Using spatially balanced vegetation mapping to improve aquatic animal biomass estimates
Monday, August 2, 2021
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Nicole Strickland, Biology, Florida International University, North Miami Beach, FL, Joel Trexler and Evelyn Gaiser, Department of Biological Sciences, Florida International University, Miami, FL, Daniel Gann, GIS and Remote Sensing Center, Florida International University, Miami, FL
Biology, Florida International University North Miami Beach, FL, USA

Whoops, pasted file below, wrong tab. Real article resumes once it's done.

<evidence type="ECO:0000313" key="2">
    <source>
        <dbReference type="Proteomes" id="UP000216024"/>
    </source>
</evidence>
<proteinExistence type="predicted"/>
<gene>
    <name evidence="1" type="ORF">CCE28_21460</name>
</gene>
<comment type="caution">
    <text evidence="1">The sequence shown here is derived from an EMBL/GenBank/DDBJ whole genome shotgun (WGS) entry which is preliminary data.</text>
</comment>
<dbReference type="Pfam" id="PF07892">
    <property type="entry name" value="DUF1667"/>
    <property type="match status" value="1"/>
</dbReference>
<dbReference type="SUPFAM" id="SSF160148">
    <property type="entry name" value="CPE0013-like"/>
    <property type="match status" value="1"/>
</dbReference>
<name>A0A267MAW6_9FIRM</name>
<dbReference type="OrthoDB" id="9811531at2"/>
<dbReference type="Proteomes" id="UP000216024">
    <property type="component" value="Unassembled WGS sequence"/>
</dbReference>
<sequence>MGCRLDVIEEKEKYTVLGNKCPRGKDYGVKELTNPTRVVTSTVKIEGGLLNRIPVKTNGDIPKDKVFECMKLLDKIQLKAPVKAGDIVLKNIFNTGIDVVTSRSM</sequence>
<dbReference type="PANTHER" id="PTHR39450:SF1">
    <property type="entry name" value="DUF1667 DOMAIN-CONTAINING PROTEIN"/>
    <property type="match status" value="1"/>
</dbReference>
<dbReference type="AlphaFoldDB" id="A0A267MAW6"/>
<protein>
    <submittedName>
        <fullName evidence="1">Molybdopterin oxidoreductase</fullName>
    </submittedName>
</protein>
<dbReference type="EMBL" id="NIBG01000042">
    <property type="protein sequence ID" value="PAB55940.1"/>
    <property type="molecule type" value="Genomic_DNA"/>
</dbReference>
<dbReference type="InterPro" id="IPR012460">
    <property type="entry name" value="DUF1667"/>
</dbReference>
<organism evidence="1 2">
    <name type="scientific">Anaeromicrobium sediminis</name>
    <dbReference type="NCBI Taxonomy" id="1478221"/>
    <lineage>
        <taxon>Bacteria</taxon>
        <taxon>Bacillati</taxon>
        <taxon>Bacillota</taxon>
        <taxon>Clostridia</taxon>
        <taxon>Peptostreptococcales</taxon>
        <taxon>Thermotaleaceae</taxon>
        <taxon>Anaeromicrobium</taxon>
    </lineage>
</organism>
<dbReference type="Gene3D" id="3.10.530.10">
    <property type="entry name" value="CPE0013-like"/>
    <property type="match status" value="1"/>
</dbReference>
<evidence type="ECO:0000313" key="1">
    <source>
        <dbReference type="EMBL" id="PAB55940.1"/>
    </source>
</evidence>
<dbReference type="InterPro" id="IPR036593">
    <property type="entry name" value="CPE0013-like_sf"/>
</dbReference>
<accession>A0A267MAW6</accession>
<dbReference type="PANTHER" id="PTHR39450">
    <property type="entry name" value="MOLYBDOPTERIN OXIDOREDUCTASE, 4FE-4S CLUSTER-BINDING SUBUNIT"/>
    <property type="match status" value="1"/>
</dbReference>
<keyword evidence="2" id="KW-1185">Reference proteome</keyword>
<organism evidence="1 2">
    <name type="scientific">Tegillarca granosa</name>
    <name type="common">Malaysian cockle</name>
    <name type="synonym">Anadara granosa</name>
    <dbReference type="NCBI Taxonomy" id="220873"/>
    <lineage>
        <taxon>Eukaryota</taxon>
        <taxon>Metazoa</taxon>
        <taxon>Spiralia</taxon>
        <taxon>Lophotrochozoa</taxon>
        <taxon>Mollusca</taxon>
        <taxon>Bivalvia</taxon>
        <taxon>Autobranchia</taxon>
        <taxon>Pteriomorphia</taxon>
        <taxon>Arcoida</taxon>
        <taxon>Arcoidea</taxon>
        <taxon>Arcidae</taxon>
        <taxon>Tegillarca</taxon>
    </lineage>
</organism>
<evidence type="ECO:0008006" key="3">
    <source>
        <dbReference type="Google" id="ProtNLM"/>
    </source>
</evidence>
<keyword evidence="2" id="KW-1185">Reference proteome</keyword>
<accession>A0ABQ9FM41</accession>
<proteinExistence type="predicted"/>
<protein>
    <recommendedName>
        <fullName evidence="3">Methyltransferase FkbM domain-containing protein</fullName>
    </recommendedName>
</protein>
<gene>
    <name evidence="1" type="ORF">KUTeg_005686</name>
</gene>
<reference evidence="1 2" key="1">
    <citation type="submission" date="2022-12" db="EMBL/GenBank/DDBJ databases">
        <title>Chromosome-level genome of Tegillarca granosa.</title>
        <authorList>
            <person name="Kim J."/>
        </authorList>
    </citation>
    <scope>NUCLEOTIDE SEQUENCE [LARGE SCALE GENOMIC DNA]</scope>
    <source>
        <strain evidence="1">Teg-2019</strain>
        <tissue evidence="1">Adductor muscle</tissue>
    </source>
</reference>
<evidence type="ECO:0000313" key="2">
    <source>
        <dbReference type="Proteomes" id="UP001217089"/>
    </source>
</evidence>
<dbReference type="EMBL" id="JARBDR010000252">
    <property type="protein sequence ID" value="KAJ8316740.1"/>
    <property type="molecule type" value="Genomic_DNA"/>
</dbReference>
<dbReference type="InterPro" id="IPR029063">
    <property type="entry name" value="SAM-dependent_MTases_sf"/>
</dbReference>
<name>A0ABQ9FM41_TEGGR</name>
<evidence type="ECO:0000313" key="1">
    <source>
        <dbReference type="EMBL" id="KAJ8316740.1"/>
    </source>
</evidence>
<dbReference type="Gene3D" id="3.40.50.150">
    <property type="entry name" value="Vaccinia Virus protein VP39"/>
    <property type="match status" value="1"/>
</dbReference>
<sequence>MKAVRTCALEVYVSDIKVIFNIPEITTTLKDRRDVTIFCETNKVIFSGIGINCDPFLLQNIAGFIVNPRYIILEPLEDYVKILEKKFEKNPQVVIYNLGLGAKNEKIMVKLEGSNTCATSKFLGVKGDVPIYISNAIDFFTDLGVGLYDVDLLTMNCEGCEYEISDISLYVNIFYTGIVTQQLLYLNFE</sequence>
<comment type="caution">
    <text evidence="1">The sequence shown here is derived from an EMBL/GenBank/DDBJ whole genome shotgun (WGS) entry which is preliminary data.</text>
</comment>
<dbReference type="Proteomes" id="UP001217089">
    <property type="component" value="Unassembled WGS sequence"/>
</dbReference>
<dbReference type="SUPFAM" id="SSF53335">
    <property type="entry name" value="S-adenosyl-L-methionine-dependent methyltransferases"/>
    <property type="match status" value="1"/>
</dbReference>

Background/Question/Methods One of the many challenges for long-term, large-scale monitoring programs is selecting a sample design for estimation of population metrics and their assessment for diverse and dynamic habitats. This is a major challenge for monitoring and assessment of the Comprehensive Everglades Restoration Plan (CERP) because success will include the re-distribution of habitats across the landscape. Field surveys to sample aquatic animals and periphyton are allocated to areas with relatively low to medium emergent plant stem density, termed “sampleable” areas. This leaves about 50% of the ecosystem non-sampled either because it has vegetation that is too dense for travel or are non-aquatic habitats that are inhospitable for aquatic animals. The CERP Monitoring and Assessment Plan (MAP) for aquatic animals and periphyton was designed to accommodate the dichotomy of sampleable and non-sampleable habitats. Doing so, improves the accuracy of abundance estimates when scaled up to the landscape area. In this presentation, we report a new vegetation mapping effort of the CERP MAP aquatic animal and periphyton monitoring primary sampling units (PSUs) using Worldview 2 satellite imagery data. We will illustrate the implication for scaling up aquatic animal data with and without habitat stratification. Results/Conclusions Using a random forest classification algorithm, we mapped vegetation habitats in 146 PSUs (800m2) from multi-spectral satellite data. PSUs were selected by a generalized random tessellation stratified (GRTS) sampling design to provide a spatially balanced representation of the Everglades ecosystem. The vegetation maps allowed us to separate sampleable from non-sampleable aquatic habitat to then extrapolate fish biomass and density data sampled at the 1-m2 local scale to the PSU regional scale using the Horvitz-Thompson estimator. We scaled up surveyed fish density to the regional scale using the weighted probability for fish population of a PSU based on the size of sampleable habitats and two different weights for non-sampleable habitats. We assumed that non-sampleable habitats contain fish density that is equivalent to either 20% or 90% of sampleable habitats. We found that that when non-sampleable habitat had 20% fewer fish than sampleable habitat, scaled up abundance estimates were 52% less than estimates if both habitat classes were assumed to be equal. There was 14% fewer fish than estimated by equal density when non-sampleable habitat held 90% as many fish as sample habitat. This illustrates the need for targeted sampling in areas where samples are difficult to obtain, followed by scaling up data based on relative habitat coverage.